Originally posted by blizzuntz:
I've admitted many patients with cellulitis and a majority of them ended up being MRSA. They would be admitted up to a week sonetimes and we gave them IV vancomycin which is the "last resort" antibiotic for most infections.
MRSA is a result of over prescribing antibiotics by doctors and patients not following the instructions for taking them. When a doctor says finish the bottle, it is to prevent this. When you take an antibiotic pill here and there you are allowing bacteria to adapt to the antibiotic and become resistant to it, hence MRSA. When you finish the bottle, even after your symptoms of infection are gone, you increase the chance of reducing the bacteria count to nil. Instead people like to take the antibiotic until the bacterial count is low enough to reduce their symptoms which usually means their is still bacteria present, just not enough to cause symptoms. Those bacteria can be adapting to the antibiotic and you could create MRSA.
I'm sure many of you know people who have antibiotic pills laying around from an old prescription, all those people have taken a prescription incorrectly and are exposing themselves to creating MRSA.
You lost me on "creating" MRSA. If you're talking about general antibiotic resistance then you are absolutely on the money, but MRSA refers to a specific type of staph, you can't "create" it.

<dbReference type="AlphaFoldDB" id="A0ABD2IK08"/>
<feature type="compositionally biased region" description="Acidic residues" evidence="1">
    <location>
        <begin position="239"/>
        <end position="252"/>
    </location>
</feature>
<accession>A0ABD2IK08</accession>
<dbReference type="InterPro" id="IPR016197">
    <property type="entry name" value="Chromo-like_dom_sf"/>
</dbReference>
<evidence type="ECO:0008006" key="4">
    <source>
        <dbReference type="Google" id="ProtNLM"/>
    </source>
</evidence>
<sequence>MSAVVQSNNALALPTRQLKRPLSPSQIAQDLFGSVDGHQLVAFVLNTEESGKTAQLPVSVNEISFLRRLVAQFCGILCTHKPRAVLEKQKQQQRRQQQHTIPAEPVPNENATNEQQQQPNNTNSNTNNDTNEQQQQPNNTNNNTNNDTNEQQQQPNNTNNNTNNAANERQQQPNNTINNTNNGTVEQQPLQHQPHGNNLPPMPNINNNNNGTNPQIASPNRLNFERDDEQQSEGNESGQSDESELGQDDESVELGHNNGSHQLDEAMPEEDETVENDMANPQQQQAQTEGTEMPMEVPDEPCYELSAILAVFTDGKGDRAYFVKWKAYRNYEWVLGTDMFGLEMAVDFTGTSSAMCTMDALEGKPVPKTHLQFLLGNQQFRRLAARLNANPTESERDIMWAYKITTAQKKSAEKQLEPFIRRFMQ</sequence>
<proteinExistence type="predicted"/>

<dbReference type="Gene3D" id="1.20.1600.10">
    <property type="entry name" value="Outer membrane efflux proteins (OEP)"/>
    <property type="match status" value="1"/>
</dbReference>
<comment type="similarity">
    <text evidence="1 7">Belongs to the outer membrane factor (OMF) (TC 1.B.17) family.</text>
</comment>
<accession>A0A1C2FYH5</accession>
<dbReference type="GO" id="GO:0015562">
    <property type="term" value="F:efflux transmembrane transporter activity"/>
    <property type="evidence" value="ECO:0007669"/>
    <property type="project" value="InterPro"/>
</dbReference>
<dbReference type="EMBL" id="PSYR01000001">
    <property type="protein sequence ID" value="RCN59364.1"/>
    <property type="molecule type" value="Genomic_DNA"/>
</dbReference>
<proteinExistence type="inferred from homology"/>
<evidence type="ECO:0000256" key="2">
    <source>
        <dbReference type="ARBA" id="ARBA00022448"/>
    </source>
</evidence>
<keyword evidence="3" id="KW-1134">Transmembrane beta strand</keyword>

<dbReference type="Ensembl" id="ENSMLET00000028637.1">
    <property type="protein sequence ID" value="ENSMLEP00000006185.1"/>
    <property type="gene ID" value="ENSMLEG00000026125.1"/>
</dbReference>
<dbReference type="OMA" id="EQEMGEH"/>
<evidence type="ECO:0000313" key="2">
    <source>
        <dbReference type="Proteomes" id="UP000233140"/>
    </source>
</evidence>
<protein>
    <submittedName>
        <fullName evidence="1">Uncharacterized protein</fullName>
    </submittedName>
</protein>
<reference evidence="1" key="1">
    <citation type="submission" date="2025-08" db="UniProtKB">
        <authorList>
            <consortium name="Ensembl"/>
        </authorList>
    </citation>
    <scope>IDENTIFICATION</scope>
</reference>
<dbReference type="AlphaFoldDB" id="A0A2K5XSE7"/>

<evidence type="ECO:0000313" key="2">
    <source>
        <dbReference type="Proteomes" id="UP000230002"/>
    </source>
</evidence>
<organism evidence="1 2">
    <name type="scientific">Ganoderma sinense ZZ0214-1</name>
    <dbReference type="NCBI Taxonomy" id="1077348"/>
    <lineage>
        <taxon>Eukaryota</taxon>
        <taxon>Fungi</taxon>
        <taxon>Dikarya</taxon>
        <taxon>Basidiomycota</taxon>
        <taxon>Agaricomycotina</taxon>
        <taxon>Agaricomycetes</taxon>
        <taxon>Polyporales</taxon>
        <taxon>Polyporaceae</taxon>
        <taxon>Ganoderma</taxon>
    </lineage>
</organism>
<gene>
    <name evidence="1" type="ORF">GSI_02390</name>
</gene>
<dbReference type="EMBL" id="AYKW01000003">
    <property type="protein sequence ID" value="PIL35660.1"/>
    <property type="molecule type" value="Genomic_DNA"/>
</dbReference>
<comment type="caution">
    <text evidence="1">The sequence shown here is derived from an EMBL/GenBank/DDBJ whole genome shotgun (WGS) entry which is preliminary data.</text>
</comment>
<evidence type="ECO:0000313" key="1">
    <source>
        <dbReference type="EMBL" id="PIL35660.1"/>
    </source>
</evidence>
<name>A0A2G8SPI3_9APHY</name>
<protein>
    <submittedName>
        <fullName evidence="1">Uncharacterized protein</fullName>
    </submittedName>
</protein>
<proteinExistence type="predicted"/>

Roughly 30% of the population is currently colonized with MRSA and even a higher percentage with some form of staph aureus which is one of the oldest microorganisms that we know, its essentially evolved with humans throughout our entire history and we've had a largely tolerable relationship together until the dawn of antibiotics when the weaker, more prevalent staph strains were killed off, resulting in far more aggressive and dangerous strains of staph remaining altogether.
MRSA is Methicillin resistant staph aureus, basically methicillin was a semi-synthetic antibiotic designed in the 50s to be the "perfect" antibiotic and not have the same weaknesses as penicillin has been showing, there were adjustments made in the way it attacked bacteria, particularly staph aureus, however it didn't take long for staph to become resistant to methicillin.....hence......MRSA......to start appearing in the 60s. There's many different variants of staph and different variants of MRSA, hospital-acquired MRSA and community-acquired MRSA are both quite different on a genetic level, there's also VRSA.
In general the overuse and improper use of antibiotics has led to widespread antibiotic resistance, as the CDC stated recently, we are now in the post-antibiotic world. Within 20 years, antibiotics will be good for treating minor infections and little else. There are also those who argue that while abuse and improper use of antibiotics has been a severe problem, it's always been inevitable that these bacterial organisms would adapt to antibiotics sooner or later. When you consider how many times bacterial organisms reproduce, every single genetic variation is just a roll of the dice and eventually, if you roll that dice enough, you're going to hit on a winner, if only entirely by accident.
[ Edited by Phoenix49ers on Oct 12, 2013 at 7:47 AM ]